Renzo De Felice

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Renzo De Felice
Renzo De Felice.jpg
Born(1929-04-08)8 April 1929
Rieti, Kingdom of Italy
Died25 May 1996(1996-05-25) (aged 67)
Rome, Republic of Italy
OccupationHistorian, writer
NationalityItalian
Alma materSapienza University of Rome
GenreHistory
SubjectBenito Mussolini, Italian fascism and Jacobinism
Literary movementHistorical revisionism
Notable worksHistory of the Jews under Fascism (1961)
Biography of Mussolini (1965–1996)
SpouseLivia De Ruggiero

Renzo De Felice (8 April 1929 – 25 May 1996) was an Italian historian, who specialized in the Fascist era, writing, among other works, a 6000-page biography of Mussolini (4 volumes, 1965–1997). He argued that Mussolini was a revolutionary modernizer in domestic issues but a pragmatist in foreign policy who continued the Realpolitik policies of Italy from 1861 to 1922.[1]

Biography[edit]

De Felice was born in Rieti and studied under Federico Chabod and Delio Cantimori at the Sapienza University of Rome. During his time as student, he was a member of the Italian Communist Party. After the Soviet repression of the Hungarian Revolution of 1956, De Felice was among 101 Italian intellectuals who sharply criticized the Italian Communists for backing of the Soviets.

He broke with them and joined the Italian Socialist Party. He taught history at the University of Rome. He was married to Livia De Ruggiero. He died in Rome.

Mussolini biography[edit]

De Felice is best known for a massive four volume, eight book biography of Benito Mussolini that was almost finished when he died. De Felice was the founder and editor of the influential journal Storia Contemporanea. De Felice, a liberal Jew,[2] also wrote a well-regarded history of Jewish life under the Fascist government and articles on Italian Jacobinism.

De Felice's leading interest was in Fascism. In his view, there were two types of Fascism, "Fascism as a movement" and "Fascism as a regime". De Felice saw Fascism, especially in the "movement" stage, as a revolutionary middle-class ideology that had deep roots in the Age of Enlightenment. Moreover, De Felice insisted that it was not caused by fear of a proletarian revolution on the part of the lower middle classes, as Leftist historiography maintained; it was rather an assertive movement, originated by an emerging middle class in search for its proper role.

Fascism, as a regime, was seen by De Felice as nothing more than Mussolini's policy, which tended to make of Fascist ideology just the superstructure of Mussolini's dictatorship and personal power. De Felice felt that fascism should be seen as valid political ideology, not just something to be demonized and dismissed in simplistic terms. He argued that studies on Fascism should get out from the political debate and become a historiographical issue based on scientific assertions.

Furthermore, De Felice insisted that there was no connection or valid comparisons to be drawn between Italian Fascism and German national socialism, which De Felice saw as being a completely different political ideology. Critics on the Left attacked De Felice for being too sympathetic to Italian Fascism. Giuliano Procacci, Paolo Alatri, Nicola Tranfaglia and others even accused De Felice of supporting Fascism. However, Italian communist leader and intellectual activist Giorgio Amendola came to de Felice's defense, and rejected many of the criticisms of Tranfaglia and Ferrara in 1975, calling for more civil dialogue on fascism and antifascism.[3] Although he acknowledged many of de Felice's discrepancies, Amendola endorsed some of De Felice's ideas, including the "revolutionary aspect in Fascism" and the theory that Mussolini's Fascist movement attracted ample adherents among the populace.[4]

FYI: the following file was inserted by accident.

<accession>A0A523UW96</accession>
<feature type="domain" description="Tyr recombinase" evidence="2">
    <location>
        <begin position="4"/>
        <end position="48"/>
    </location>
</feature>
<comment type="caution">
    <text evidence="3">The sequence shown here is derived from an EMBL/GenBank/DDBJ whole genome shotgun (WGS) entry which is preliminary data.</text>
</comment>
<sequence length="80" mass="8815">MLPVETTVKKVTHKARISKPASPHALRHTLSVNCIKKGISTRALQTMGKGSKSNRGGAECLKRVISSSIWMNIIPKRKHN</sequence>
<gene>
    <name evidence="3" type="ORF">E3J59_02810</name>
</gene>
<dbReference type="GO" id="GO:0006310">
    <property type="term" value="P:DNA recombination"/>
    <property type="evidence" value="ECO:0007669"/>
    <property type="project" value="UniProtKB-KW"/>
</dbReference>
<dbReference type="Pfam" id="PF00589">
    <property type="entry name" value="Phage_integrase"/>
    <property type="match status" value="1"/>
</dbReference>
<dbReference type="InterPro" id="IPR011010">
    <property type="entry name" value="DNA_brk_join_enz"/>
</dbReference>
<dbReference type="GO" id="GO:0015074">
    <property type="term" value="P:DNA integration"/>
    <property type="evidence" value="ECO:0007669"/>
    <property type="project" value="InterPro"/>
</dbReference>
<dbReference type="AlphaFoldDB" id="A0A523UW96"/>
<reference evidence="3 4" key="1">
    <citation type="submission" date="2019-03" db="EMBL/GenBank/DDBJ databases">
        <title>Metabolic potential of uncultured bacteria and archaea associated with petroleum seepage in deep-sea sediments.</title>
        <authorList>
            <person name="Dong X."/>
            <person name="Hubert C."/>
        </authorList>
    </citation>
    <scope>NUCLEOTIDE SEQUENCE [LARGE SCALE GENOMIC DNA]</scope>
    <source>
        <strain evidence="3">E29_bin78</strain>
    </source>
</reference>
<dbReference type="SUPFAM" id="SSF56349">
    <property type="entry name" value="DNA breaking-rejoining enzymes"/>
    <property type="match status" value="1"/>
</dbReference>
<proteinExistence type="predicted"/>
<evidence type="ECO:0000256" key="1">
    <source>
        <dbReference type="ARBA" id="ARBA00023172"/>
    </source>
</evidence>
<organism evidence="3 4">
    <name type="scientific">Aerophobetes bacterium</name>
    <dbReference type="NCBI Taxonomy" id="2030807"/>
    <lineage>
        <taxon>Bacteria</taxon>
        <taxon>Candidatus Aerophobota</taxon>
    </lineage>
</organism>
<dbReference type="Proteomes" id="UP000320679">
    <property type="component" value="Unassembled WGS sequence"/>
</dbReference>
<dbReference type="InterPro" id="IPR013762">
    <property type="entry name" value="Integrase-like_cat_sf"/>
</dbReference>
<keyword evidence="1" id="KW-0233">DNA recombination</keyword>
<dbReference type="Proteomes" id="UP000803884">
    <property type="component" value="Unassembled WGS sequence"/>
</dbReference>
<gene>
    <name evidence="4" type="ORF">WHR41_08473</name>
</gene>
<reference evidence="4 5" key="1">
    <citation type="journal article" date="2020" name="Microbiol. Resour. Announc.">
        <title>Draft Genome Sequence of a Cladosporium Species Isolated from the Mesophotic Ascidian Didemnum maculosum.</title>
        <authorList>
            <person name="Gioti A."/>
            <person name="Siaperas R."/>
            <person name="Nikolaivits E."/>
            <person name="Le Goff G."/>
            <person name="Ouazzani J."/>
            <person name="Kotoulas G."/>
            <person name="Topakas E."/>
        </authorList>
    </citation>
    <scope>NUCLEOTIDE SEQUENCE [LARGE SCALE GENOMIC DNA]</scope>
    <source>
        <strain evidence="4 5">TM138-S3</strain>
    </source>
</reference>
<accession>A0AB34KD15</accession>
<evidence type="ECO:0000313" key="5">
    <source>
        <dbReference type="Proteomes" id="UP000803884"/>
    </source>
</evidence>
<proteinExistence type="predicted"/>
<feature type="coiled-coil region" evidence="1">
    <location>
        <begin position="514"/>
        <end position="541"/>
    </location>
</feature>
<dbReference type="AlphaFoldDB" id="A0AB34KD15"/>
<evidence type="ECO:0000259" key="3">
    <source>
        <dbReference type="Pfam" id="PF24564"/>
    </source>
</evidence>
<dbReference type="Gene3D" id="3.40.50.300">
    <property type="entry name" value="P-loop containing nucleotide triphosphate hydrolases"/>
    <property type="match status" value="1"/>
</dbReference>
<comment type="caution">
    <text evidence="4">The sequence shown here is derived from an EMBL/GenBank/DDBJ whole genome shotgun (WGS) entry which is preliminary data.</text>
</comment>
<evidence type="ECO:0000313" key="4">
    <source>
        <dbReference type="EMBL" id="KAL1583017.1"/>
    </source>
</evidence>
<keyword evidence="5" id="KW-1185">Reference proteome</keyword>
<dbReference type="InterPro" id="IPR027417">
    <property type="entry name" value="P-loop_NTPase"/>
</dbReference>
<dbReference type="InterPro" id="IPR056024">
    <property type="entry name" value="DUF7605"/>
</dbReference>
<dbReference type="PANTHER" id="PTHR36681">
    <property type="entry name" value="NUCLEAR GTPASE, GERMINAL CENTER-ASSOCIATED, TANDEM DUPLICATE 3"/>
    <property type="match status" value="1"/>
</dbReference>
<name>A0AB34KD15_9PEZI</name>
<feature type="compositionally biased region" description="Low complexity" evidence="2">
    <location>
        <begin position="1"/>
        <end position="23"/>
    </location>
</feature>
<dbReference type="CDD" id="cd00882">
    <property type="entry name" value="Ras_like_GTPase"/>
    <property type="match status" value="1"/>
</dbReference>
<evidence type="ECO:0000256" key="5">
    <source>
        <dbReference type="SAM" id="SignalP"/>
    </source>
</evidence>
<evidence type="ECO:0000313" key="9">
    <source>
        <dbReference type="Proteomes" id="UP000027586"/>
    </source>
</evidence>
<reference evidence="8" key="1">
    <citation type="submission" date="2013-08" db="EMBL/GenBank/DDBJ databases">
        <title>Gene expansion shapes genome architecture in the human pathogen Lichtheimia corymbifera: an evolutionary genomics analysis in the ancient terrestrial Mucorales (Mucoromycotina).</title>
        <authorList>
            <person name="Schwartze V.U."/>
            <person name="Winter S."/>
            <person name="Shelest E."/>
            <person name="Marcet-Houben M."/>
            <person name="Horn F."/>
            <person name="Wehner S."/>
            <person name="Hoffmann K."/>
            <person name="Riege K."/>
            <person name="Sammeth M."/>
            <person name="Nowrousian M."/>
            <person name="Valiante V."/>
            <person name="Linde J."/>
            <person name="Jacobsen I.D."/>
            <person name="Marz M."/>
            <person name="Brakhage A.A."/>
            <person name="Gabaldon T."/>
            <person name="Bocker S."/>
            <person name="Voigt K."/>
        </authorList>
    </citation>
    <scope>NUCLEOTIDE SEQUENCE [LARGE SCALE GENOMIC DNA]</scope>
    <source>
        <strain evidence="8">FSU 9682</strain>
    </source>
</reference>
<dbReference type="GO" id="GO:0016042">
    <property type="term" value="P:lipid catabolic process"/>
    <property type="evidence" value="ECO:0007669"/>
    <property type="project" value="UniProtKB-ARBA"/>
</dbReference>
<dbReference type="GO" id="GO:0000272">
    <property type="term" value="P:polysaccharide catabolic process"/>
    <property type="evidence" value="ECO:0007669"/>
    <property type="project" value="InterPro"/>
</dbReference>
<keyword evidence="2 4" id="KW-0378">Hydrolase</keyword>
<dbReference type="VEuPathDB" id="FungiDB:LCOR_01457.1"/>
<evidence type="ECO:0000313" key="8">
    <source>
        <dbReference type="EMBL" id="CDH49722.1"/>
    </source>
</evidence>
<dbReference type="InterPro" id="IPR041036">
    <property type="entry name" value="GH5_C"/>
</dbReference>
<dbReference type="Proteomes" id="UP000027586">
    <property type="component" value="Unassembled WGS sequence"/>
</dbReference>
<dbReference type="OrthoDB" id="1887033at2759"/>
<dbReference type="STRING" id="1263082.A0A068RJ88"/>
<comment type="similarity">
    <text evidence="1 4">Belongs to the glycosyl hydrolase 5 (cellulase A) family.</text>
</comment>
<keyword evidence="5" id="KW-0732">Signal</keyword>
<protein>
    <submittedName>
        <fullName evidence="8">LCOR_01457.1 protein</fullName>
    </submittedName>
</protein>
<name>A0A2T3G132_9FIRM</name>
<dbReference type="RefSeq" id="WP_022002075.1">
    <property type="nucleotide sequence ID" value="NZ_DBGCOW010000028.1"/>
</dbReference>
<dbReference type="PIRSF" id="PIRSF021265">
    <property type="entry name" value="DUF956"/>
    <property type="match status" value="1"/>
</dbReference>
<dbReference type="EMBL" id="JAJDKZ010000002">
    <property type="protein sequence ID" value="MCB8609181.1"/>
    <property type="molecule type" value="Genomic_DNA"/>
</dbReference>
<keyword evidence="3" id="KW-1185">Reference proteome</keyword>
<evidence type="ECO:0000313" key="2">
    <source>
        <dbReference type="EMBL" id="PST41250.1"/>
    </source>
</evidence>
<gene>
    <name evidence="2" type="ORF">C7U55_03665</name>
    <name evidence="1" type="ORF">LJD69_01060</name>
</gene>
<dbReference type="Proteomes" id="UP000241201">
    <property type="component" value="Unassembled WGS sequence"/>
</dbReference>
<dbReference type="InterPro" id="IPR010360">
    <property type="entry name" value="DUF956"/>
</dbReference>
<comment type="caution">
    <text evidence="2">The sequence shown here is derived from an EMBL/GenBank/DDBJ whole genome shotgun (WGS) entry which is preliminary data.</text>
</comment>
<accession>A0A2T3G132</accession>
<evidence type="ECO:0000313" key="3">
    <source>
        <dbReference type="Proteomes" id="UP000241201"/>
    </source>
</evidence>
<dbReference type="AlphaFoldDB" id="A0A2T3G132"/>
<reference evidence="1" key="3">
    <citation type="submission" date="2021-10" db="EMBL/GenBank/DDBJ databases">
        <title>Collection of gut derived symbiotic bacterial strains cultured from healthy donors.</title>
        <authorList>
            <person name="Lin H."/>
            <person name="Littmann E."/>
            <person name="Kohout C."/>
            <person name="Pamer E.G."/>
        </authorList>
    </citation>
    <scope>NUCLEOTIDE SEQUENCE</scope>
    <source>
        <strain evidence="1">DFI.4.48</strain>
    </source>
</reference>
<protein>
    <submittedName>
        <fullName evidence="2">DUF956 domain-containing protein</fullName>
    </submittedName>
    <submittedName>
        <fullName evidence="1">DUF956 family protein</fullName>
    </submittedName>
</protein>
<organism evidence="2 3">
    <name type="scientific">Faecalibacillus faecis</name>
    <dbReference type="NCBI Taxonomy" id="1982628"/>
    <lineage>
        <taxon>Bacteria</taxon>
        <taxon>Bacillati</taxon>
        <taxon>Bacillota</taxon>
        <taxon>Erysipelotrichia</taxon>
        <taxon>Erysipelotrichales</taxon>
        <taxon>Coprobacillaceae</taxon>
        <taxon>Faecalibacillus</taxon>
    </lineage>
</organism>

Selected bibliography[edit]

  • Storia degli ebrei italiani sotto il fascismo, 1961.
  • The Jews in Fascist Italy. A History, Enigma Books, 2001. ISBN 978-1-929631-01-8
  • Mussolini, 4 volumes, 1965–1997 (Turin, 1965–97)
vol. 1, Mussolini il rivoluzionario, 1883–1920; vol. 2, Mussolini il fascista, pt. 1, La conquista del potere, 1921–1925, pt. 2, L’organizzazione dello Stato fascista, 1925–1929; vol. 3, Mussolini il duce, pt. 1, Gli anni del consenso, 1929–1936, pt. 2, Lo stato totalitario, 1936–1940; vol. 4, Mussolini l’alleato, 1940–1945, pt. 1, L’Italia in guerra, 1940–1943, bk. 1, Dalla guerra "breve" alla guerra lunga, bk. 2, Crisi e agonia del regime, pt. 2, La guerra civile, 1943–1945.
  • Le interpretazioni del fascismo, 1969.
  • Il fascismo: le interpretazioni dei contemporanei e degli storici, 1970.
  • Intervista sul fascismo, edited by Michael Ledeen, 1975.
  • Ebrei in un paese arabo: gli ebrei nella Libia contemporanea tra colonialismo, nazionalismo arabo e sionismo (1835–1970), 1978.

References[edit]

  1. ^ James Burgwyn, "Renzo De Felice and Mussolini's Foreign Policy: Pragmatism vs. Ideology," Italian Quarterly (1999), Vol. 36 Issue 141/142, pp 93–103
  2. ^ Guerri, Giordano Bruno (5 November 2015). "Il Duce governò col consenso. E De Felice lo ha dimostrato". il Giornale. Retrieved 17 November 2015. ... a quei tempi De Felice venne addirittura accusato di filofascismo: lui, ebreo liberale che fino a allora si era occupato soprattutto della Rivoluzione francese.
  3. ^ Giorgio Amendola, "Per una nuova storia dell’ antifascismo," in I’Unità, (Italian Communist party's newspaper) 20 July 1975
  4. ^ Aurora G. Morcillo, ed., Memory and Cultural History of the Spanish Civil War: Realms of Oblivion, Vol. 93, (History of Warfare series) Leiden, Boston, Brill, 2013, Antonio Cazorla-Sanchez, “From Anti-Fascism to Humanism, p. 23

Further reading[edit]